• Overview of current methods of analysis (ISO, 6Sigma, CSA, LEAN, TQM)
    • Application to professional practice
      • Management of technical quality
      • Communication and records
  • Due Diligence
    • Concept and requirements
    • Concepts of foreseeability, preventability, controllability
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III.6 Environmental Responsibilities and Sustainable Development

As considered from a non-politicized perspective.

  • Understanding environmental and sustainability issues in the field of expertise
  • Use of environmental or sustainability specialists when necessary
  • Application of professional and responsible judgment to environmental and sustainability considerations
  • Ensuring that environmental planning and management are implemented
  • Consideration of environmental costs when evaluating the economic viability of projects
  • Recognition of the value of environmental efficiency and sustainability
  • Responding to environmental concerns in a timely fashion
  • The desire to meet or exceed regulatory environmental and sustainability requirements
  • Working with others to improve environmental understanding and sustainability practices
  • Examples and case studies
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III.7 Use of Software, Computers and Internet-based Tools; Liability for Software Errors

  • Validation of (analysis and design) software
    • Responsibility for the outputs of software
  • The role of computers in professional practice
  • Respect of copyright law: software piracy and plagiarism
  • Computer system security from the perspective of licensed professionals
  • Internet ethics (harassment, courtesy, "netiquette")
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III.8 Document Authentication and Control

  • Authentication of documents
  • Use of stamp or seal, verification stamps
  • Electronic authentication of documents
  • Review of documents
  • Document revision control
  • As-built drawings – responsibility for
  • Record keeping and turning over records when required
  • Preservation of records in a usable format (8" floppies, faded paper, etc.)
  • Responsibility for control of personal stamp or seal
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III.9 Duty to Inform; Whistleblowing

  • To clients or employers, regulatory agencies, the public
  • Communicate openly, honestly and truthfully (the WHOLE story)
  • Whistleblower protection
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III. 10 Communication

  • Legal, Ethical, and Practical Aspects of Communication
    • and problems of internet based communications
    • Issues concerning electronic documents and records
    • Proper use of the professional title
  • The Professional Relationship
  • Communication Skills (meta aspects)
    • Important aspects of technical writing and reports
    • Important aspects of presentations
    • Oral communication
    • Technical writing
    • Internet communication
    • Languages

IV. Law for Professional Practice (23 – 28 questions)

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IV.2 Contract Law - Elements, Principles, and Applications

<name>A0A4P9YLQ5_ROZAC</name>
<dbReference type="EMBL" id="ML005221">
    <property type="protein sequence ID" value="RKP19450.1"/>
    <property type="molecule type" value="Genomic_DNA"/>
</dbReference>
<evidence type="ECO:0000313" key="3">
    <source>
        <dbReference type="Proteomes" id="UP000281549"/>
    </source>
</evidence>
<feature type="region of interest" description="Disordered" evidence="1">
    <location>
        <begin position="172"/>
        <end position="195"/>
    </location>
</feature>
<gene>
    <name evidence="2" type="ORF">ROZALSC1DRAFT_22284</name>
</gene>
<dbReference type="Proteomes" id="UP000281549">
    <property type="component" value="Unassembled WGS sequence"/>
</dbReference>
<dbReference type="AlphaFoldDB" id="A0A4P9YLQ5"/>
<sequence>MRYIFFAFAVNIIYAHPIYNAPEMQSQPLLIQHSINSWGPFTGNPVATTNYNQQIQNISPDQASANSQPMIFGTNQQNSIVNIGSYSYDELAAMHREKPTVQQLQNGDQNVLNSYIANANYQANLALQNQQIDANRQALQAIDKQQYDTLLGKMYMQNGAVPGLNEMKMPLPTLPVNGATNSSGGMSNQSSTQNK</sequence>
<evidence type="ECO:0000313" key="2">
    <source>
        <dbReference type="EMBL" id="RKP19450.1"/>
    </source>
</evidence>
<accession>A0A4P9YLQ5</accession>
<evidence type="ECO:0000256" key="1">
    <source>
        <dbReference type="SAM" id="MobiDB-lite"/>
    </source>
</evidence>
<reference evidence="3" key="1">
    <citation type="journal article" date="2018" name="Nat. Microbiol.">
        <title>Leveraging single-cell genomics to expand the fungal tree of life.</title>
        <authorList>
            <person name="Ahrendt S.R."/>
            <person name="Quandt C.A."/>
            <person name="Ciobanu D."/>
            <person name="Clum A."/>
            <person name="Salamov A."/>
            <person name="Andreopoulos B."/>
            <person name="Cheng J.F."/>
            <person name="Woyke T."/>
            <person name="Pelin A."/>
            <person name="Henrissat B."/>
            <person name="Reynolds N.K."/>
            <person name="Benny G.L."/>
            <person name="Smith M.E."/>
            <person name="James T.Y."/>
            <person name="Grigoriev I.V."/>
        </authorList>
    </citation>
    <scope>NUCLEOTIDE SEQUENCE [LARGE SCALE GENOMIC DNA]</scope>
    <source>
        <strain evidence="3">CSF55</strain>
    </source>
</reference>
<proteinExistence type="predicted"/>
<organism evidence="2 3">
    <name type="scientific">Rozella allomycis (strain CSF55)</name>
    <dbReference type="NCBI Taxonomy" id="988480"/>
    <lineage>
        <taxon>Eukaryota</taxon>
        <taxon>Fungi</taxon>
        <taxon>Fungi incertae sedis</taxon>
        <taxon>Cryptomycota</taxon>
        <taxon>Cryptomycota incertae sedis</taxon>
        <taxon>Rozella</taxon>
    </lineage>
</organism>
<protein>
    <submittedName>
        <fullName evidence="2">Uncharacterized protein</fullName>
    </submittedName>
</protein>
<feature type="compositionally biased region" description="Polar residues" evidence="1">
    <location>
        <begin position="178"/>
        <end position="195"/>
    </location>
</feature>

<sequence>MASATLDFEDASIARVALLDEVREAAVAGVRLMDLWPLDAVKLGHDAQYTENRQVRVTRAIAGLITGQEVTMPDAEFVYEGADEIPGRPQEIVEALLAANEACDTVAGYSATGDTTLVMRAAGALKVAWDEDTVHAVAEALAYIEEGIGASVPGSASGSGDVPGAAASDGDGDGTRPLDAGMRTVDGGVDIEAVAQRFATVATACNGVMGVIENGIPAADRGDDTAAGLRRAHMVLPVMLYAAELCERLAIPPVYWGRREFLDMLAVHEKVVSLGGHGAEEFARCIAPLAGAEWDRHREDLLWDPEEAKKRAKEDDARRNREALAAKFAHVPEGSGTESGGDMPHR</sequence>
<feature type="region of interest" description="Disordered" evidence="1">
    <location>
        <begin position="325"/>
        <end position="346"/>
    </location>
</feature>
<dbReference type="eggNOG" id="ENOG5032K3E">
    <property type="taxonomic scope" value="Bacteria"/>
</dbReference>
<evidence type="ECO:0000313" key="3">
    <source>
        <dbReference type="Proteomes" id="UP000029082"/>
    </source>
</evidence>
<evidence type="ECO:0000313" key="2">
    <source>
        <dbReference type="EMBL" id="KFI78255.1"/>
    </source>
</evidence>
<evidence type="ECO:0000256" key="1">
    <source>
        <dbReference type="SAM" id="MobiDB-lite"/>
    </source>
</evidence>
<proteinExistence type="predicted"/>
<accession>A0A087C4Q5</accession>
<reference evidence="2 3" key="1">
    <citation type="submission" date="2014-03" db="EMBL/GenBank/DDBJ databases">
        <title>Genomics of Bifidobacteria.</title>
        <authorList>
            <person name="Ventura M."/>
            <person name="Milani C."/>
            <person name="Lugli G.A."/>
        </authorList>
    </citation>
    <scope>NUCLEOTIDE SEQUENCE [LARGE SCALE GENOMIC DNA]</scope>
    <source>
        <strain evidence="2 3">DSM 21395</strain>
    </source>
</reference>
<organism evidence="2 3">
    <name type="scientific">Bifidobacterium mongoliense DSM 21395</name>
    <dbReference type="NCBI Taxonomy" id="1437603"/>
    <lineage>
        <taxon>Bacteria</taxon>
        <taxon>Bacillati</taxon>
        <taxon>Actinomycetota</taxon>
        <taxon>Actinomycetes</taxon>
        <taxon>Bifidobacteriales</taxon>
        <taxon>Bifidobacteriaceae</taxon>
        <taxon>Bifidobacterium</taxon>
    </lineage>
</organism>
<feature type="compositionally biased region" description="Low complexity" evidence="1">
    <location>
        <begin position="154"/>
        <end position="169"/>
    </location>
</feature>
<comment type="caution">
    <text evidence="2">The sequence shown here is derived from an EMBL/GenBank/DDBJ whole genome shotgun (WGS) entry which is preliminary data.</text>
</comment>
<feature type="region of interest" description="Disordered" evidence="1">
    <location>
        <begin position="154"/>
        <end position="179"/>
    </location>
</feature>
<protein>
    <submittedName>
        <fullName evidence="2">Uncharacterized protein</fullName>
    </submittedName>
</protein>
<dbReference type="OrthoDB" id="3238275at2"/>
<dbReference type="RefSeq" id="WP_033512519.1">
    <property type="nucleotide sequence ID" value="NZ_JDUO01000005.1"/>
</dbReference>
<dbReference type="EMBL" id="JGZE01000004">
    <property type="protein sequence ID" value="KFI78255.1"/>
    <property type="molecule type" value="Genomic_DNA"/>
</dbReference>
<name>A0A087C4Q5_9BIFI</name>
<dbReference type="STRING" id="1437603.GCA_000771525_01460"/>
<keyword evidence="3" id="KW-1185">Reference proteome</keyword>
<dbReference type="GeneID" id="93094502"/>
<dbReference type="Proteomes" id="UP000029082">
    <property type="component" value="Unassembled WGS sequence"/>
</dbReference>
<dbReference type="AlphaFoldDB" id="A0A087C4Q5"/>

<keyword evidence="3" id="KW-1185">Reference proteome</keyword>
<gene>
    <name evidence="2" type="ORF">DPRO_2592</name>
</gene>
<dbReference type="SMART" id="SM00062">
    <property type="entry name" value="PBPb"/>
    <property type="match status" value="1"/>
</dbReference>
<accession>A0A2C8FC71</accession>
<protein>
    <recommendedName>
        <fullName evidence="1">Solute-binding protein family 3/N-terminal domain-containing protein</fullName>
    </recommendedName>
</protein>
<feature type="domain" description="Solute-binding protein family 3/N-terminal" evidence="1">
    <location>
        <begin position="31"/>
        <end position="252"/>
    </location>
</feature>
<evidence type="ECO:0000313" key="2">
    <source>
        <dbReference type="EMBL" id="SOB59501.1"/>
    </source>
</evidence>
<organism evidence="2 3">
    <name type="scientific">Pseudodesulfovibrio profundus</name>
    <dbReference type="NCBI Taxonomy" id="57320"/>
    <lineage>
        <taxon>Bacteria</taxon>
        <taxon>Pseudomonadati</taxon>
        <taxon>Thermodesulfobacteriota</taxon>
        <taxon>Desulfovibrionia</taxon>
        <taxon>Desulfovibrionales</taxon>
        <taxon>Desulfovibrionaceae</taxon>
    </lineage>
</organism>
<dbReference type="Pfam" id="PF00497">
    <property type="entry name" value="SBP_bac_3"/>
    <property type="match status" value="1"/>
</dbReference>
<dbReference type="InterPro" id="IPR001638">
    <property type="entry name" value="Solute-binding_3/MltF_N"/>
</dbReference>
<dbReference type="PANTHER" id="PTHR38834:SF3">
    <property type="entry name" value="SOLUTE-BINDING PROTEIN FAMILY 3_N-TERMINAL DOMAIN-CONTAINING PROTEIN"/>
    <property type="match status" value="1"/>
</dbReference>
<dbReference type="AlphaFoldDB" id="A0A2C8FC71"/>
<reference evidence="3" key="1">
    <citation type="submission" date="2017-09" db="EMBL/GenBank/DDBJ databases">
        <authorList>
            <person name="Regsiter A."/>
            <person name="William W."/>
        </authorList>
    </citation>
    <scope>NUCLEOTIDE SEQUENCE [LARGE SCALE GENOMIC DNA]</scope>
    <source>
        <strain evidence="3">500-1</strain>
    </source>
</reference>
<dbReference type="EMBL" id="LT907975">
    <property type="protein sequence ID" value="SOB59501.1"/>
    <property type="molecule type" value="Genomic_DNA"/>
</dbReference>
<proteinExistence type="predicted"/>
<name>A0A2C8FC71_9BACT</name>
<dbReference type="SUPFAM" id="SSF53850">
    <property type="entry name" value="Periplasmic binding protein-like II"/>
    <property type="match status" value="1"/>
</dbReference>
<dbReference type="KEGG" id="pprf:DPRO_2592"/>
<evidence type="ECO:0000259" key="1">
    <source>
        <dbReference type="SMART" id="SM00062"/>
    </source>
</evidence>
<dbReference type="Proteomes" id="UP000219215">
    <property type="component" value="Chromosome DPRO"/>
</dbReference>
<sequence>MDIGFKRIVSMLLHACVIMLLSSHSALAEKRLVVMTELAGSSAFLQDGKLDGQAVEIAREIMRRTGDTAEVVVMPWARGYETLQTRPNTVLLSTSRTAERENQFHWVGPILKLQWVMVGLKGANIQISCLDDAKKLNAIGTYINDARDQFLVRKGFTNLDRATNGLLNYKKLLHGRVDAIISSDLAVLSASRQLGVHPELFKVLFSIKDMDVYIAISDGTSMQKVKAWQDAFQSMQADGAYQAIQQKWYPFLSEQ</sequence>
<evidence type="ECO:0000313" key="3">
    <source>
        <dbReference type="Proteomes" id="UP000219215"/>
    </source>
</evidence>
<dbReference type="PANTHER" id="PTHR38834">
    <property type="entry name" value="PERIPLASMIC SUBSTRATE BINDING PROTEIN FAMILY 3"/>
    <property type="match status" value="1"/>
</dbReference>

• Essential elements of contracts
    • General principles of contract formation – invitation to treat, offer, acceptance
    • Consideration
  • Agreements to agree, letters of intent, memorandum of understanding
  • Amendment of contracts
  • Waiver and estoppel
  • Quantum meruit
  • Breach of contract
  • Remedies for breach of contract; damages
  • Termination of contract
  • Repudiation and anticipatory breach
  • Principles of interpretation of contracts
  • Agency and authority
  • Using contractual terms to manage risk
    • Changed circumstances
    • Conditional agreements
    • Limitation of liability clause
    • Exemption clause
    • Liquidated damages clause
    • Transfer of risk and obligation
    • Indemnification clauses 
  • Misrepresentations and important mistakes
    • Selected contract topics and issues  
    • Procurement approaches and methods
    • The formal tendering and bid process
    • Qualifications based selection (QBS) in hiring consultants
    • Project delivery
    • International and interprovincial trade agreements
    • Requirements of writing for certain contracts to be enforceable (statute of frauds)
  • Specific types of contracts
    • Common and standard clauses
    • Standard form contracts
    • Fixed price; time and charges, unit rate, etc.
    • Professional service agreements
    • Licensing agreements
    • Design and build
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IV.3 Tort Law - Elements, Principles, and Applications

  • Definition of torts
  • Categories and types of torts
    • Negligence
    • Trespass
    • Nuisance (Rylands v. Fletcher)
    • Defamation
  • Negligence
    • Steps to negligence action
    • Professional standard of care
  • Duty to warn (of impending danger)
  • Professional liability – negligent misstatement 
    • To clients 
    • To third parties
    • Disclaimers
  • Products liability
  • Managing tort risk in professional practice • Common issues in contract and tort 
    • Concurrent liability in contract and tort
    • Limitation periods
    • Joint and several liability